Author: Tirtho Banerjee: The Maharashtra government has announced that it will look into the bills and laws of other states related to ‘Love Jihad’ and take an appropriate decision.
“Such cases are happening all over the country. Some states have made strict laws to prevent such cases; therefore, Maharashtra is also ready to enact a law on similar lines to ensure long-term protection to women,” Maharashtra Deputy Chief Minister Devendra Fadnavis, who holds the portfolio of law and judiciary, said on December 20. call soon.
Fadnavis also pointed out that in the recent past there have been about 40 marches in various parts of the state demanding the ‘Love Jihad’ law.
His comments came a day when right-wing activists beat up a youth accused of love jihad in Madhya Pradesh’s Indore district.
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WHAT IS ‘LOVE JIHAD’?
In “Love Jihad”, Muslim men are believed to be intended to convert mainly Hindu women, but also Christians, through means such as seduction, feigning love, fraud, kidnapping and marriage. The National Investigation Agency (NIA) has been probing several cases, mainly from Kerala.
Some also see it as an Islamophobic conspiracy theory developed by Hindutva supporters. They say the use of the term is targeting a particular community and appealing to the right-wing constituency for electoral gains. After the brutal murder of Shraddha Walkar in which her neighbor Aaftab Poonawala chopped her body into pieces, social media was abuzz with the term.
When Chandy scored conversions
It gained more attention in 2009 when the Kerala Bishops’ Council reported that 4,500 girls in Kerala had been targeted in ‘Love Jihad’, and the Hindu Janajagruti Samiti claimed that 30,000 girls had been converted to Islam in Karnataka alone.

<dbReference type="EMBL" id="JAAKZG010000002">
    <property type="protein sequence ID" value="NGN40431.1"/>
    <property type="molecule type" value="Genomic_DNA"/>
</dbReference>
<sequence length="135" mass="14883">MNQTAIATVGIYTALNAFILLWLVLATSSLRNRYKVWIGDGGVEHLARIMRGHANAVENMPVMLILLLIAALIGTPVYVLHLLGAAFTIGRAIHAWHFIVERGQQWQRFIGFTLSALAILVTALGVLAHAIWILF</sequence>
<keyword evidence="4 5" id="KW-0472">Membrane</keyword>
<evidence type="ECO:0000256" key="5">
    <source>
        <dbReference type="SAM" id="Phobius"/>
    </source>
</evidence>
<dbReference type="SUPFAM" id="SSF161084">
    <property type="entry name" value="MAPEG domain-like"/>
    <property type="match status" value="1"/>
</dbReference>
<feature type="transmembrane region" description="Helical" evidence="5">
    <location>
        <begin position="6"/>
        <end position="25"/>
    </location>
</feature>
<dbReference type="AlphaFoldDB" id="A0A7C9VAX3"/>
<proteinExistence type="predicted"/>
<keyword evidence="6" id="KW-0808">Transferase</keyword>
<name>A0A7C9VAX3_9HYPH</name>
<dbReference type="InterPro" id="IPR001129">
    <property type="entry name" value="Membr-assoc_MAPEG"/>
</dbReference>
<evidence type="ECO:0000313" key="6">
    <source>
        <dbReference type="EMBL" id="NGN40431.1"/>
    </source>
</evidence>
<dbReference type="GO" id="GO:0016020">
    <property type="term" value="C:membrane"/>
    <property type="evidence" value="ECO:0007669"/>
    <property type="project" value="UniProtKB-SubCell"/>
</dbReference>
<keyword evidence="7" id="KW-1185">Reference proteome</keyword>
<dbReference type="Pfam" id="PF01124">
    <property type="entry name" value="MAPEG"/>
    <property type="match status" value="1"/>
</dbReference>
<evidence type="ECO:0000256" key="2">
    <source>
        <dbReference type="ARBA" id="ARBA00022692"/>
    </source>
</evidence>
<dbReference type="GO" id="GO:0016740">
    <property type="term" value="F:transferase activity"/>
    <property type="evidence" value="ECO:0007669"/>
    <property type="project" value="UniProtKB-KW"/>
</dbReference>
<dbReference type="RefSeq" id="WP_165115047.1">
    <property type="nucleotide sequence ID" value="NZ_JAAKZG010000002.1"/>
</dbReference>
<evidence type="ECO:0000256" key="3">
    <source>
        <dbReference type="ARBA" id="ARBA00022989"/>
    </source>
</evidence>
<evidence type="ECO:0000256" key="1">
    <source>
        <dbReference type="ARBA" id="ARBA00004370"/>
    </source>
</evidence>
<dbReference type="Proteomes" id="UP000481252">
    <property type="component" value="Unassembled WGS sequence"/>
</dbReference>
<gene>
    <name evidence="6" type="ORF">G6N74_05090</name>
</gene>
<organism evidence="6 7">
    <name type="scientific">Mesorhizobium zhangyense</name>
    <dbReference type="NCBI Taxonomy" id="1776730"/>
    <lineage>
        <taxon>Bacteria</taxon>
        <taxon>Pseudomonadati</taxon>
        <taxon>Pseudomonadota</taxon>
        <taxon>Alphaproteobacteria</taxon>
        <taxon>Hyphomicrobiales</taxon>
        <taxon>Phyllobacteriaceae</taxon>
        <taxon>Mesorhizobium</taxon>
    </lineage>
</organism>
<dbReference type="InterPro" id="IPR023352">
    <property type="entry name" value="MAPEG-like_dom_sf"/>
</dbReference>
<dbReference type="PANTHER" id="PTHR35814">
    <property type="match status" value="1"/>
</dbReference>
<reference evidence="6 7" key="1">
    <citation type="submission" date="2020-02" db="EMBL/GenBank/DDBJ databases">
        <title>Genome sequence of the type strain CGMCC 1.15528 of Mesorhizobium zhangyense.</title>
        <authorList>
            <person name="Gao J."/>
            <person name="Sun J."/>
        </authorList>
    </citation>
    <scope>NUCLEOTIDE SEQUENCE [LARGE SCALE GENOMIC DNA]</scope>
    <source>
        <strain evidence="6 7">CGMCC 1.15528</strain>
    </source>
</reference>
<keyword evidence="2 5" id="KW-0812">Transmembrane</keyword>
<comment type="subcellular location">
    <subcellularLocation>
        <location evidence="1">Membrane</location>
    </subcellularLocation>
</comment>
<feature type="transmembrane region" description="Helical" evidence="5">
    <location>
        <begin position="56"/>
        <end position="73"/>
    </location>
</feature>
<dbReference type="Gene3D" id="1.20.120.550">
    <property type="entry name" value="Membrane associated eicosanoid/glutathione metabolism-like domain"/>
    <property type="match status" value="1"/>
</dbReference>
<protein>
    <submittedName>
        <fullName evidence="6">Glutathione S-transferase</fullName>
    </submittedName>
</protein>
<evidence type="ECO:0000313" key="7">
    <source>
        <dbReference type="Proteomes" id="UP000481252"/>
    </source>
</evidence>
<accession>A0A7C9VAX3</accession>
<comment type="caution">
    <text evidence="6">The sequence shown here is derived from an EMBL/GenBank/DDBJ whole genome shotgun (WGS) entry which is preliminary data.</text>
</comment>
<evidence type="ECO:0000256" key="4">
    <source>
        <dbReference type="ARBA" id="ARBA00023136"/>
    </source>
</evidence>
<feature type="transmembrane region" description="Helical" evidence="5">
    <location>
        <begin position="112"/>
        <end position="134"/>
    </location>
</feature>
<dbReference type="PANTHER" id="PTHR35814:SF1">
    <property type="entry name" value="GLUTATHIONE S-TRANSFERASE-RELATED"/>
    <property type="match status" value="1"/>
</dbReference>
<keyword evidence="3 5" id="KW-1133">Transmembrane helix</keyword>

On 25 June 2012, Kerala Chief Minister Oommen Chandy of the Congress informed the state legislature that since 2006, 2,667 young women had converted to Islam in the state, of which 2,195 were Hindus and 492 were Christians.
Although Chandy said there was no evidence of forced conversions in the state and fears about love jihad were unfounded, his statement sparked a debate on the sensitive issue.
Many Hindu and Christian groups called for an investigation into the “phenomenon”. Similarly, the People’s Front of India and Campus Front were banned in September this year because they were behind the ‘Love Jihad’ cases.
In September 2009, the right-wing group Shri Ram Sena put up posters warning against love jihad in Thiruvananthapuram, Kerala. In December 2011, BJP’s Mallika Prasad stirred up a hornet’s nest in the Karnataka legislature when she claimed that 84 girls had gone missing in Dakshina Kannada district between June and November of that year, of which only 69 had been found. Following his statement, the Karnataka government decided to launch an inquiry into ‘Love Jihad’.
Also Read: No need for separate law against ‘love jihad’: Karnataka Home Minister
In 2019, the Uttar Pradesh State Law Commission submitted a report to the chief minister saying that forced religious conversions or conversions through fraudulent means were on the rise. He recommended a law to check this. In 2020, the Uttar Pradesh Cabinet approved a draft ordinance against enforced interfaith conversions: ‘Love Jihad’. It was aggressively implemented by the Uttar Pradesh government.